This view of mine is not to scare pastors.  I know some pastors will feel threatened and they fear having to go and get a “secular” job.  I remember those fears myself.  I actually want to free you pastors.  Not a day goes by that I don’t rejoice that I am not in the ministry anymore.  Yet I praise God that I work a “secular” job that allows me to serve Jesus and not be controlled be a clergy-laity system.  I can preach what I want to preach and not fear that someone is going to get mad and leave.  I can evangelize as I desire without fear of scarring off people who might attend.  I work for 50 hours or more a week, receive my compensation for my work, and then I serve the Lord both on my job and off.  I never fear of losing my position in the “ministry.”  I never fear of having to make church attractive for the lost.  I never worry about having to compete with other churches.  I have one focus: on living a life that honors the Lord (1 Peter 1:15-16).  I am not controlled by money.  I am not controlled by a denomination.  I want to be like the Apostles who called themselves “slaves of Christ” (Romans 1:1 etc.).  A slave doesn’t expect much (Luke 17:7-10).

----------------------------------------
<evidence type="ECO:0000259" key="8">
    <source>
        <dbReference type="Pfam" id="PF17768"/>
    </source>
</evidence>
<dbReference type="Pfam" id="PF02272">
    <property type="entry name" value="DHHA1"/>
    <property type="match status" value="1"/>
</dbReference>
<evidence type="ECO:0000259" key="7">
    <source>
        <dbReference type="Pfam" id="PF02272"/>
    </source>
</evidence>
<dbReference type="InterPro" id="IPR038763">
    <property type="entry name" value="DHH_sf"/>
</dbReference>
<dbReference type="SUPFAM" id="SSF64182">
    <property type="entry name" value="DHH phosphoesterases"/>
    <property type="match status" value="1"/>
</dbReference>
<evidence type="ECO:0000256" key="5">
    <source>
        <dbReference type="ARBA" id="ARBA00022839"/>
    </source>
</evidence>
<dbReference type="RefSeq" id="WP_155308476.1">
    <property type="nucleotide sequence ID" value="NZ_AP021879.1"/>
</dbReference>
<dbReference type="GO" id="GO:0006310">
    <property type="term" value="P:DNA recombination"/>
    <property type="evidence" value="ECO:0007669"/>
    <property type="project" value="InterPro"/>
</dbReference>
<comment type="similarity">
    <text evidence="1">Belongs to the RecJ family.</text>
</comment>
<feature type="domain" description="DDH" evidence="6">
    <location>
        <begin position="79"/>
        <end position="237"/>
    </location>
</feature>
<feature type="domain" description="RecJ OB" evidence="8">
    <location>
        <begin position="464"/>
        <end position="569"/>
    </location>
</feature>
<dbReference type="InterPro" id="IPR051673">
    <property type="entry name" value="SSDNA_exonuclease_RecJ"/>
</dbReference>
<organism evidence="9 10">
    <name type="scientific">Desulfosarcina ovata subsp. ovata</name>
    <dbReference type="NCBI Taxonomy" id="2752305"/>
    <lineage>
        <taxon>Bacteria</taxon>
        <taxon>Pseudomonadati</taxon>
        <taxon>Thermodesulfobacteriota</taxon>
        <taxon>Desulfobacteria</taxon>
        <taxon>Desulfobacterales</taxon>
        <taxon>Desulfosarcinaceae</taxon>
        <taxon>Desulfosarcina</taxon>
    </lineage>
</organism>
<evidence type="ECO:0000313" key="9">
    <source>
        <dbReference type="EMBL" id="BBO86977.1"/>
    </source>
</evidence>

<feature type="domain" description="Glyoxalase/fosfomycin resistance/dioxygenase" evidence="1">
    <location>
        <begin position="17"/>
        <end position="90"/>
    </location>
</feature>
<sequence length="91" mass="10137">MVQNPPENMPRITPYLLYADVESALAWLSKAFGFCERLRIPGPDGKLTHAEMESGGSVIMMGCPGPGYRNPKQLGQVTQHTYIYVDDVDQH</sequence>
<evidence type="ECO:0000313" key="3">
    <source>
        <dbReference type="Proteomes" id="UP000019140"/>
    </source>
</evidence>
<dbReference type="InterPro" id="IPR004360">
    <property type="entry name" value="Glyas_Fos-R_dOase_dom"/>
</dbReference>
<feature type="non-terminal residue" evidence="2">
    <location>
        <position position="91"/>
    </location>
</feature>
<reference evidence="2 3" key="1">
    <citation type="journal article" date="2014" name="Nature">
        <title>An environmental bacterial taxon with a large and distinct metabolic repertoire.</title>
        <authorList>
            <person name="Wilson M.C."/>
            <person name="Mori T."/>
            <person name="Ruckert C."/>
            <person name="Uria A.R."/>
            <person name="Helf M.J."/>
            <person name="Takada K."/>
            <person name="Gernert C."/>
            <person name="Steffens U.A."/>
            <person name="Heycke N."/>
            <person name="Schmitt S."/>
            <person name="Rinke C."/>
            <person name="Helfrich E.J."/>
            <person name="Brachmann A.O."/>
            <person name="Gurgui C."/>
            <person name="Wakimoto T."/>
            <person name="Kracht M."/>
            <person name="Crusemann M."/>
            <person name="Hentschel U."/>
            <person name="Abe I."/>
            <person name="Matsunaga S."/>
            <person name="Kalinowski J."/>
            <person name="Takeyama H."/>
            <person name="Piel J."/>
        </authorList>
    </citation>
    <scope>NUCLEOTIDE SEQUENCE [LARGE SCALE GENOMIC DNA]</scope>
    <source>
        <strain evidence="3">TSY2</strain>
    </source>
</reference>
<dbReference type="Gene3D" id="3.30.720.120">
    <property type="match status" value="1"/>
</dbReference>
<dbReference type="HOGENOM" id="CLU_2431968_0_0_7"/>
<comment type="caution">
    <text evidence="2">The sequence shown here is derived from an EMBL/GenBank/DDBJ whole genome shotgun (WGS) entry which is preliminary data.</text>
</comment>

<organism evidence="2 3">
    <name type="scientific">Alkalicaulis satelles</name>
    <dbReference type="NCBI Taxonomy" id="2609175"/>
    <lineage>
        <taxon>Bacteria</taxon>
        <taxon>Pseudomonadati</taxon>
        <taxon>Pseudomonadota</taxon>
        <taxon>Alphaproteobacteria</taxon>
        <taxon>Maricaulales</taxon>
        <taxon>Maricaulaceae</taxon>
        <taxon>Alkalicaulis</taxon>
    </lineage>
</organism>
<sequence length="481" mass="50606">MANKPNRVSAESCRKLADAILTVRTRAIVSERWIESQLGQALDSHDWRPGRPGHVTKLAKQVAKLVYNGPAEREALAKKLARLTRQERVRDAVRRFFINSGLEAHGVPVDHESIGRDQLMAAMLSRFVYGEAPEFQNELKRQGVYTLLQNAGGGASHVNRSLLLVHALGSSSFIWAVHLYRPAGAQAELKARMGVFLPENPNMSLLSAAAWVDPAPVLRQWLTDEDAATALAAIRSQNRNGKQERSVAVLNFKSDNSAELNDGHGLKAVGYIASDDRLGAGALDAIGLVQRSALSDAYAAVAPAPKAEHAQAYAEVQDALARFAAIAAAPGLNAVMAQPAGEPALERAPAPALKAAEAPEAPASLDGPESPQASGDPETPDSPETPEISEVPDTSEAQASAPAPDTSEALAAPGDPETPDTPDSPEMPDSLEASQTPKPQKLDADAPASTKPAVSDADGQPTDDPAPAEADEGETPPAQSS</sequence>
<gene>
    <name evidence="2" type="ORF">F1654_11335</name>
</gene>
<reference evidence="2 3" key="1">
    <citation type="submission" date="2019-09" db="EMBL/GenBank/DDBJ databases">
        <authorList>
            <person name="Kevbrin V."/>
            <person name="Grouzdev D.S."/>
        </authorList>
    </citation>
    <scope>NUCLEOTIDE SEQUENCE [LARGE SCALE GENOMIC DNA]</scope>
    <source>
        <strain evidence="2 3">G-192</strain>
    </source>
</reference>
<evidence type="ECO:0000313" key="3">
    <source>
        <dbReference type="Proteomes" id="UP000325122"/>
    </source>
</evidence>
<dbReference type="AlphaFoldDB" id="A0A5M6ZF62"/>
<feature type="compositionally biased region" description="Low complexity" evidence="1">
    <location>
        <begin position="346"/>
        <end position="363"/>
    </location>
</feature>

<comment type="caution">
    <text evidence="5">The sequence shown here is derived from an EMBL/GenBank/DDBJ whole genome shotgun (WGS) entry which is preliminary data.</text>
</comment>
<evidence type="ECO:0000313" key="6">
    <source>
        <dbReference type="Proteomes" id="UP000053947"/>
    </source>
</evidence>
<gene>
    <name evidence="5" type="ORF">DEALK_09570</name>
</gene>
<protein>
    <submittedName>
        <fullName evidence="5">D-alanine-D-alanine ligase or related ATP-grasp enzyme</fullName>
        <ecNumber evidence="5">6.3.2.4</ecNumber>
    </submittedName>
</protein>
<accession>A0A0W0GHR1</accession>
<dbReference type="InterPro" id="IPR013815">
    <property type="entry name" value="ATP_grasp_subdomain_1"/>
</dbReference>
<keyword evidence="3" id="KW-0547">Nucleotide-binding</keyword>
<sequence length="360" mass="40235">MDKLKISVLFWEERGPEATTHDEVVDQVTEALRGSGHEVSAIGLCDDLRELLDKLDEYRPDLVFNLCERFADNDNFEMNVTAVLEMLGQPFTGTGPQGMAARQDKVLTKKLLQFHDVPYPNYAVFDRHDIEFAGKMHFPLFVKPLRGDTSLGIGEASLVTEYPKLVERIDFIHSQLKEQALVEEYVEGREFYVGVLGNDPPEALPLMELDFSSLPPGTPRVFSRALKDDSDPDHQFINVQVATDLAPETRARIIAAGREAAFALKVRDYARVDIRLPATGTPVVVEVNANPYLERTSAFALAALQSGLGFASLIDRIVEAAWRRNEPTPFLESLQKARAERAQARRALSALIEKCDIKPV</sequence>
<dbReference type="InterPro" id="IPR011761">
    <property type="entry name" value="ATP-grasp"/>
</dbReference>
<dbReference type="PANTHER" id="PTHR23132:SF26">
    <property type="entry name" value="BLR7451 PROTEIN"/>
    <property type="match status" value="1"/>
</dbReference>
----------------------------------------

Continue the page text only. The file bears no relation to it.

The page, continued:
Traditional pastors have to worry about money.  About people.  About boards.  About programs.  About fads.  About what to preach and what not to preach.  About how not to offend people.  About how much time to devote to family, to prayer, to the Word and yet still pastor people.  About competition with other churches.  About whether the small crowd this Sunday will mean less money.  About how to leave the ministry and make a living.

And none of that is based on the New Testament.

For more information on all this, I encourage you to read Frank Viola’s excellent book, Reimagining Church.  

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Written by The Seeking Disciple

08/17/2014 at 11:24 AM

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  1. […] my previous post I wrote on the amazing lack of leadership we see in the New Testament Church.  I pointed out that […]